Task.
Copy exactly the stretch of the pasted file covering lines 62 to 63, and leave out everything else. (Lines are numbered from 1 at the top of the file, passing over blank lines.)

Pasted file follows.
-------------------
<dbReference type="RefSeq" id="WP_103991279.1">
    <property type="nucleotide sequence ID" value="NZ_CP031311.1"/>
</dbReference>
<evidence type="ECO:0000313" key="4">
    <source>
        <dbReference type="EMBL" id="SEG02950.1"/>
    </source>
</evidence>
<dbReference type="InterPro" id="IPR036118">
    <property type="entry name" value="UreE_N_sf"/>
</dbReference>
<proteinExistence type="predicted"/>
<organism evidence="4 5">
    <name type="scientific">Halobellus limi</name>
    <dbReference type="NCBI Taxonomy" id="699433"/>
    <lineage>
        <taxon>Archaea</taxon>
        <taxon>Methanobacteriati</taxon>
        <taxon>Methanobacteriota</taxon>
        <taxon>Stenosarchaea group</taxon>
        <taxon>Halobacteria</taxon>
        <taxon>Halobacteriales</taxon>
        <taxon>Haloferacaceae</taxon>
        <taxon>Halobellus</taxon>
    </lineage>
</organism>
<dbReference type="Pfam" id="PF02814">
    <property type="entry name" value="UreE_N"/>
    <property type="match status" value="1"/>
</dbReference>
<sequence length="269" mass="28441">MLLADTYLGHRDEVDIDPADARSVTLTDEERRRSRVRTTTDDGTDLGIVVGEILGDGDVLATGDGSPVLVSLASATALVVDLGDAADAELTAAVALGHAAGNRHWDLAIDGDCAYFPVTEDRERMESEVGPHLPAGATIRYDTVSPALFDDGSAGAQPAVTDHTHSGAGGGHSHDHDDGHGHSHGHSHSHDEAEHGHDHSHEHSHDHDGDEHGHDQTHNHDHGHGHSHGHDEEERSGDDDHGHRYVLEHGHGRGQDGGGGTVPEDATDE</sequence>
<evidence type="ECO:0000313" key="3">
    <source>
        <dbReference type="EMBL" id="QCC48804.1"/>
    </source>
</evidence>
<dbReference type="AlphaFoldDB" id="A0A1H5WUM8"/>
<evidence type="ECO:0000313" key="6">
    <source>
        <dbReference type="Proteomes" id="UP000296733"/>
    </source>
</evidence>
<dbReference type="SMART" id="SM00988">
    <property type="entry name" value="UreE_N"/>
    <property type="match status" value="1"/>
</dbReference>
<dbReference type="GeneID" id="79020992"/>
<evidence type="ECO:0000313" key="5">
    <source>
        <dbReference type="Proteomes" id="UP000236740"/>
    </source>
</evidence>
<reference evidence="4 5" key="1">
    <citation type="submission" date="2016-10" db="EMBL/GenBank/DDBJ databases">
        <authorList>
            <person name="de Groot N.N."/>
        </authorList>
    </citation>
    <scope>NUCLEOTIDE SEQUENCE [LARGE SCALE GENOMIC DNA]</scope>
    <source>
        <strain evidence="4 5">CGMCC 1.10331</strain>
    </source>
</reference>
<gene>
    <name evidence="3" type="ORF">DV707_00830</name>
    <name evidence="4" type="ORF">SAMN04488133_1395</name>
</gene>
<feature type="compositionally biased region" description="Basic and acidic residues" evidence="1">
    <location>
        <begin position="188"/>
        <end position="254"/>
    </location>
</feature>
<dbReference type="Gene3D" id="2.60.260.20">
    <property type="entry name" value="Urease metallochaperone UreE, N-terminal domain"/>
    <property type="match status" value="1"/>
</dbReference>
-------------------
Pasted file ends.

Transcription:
    </source>
</reference>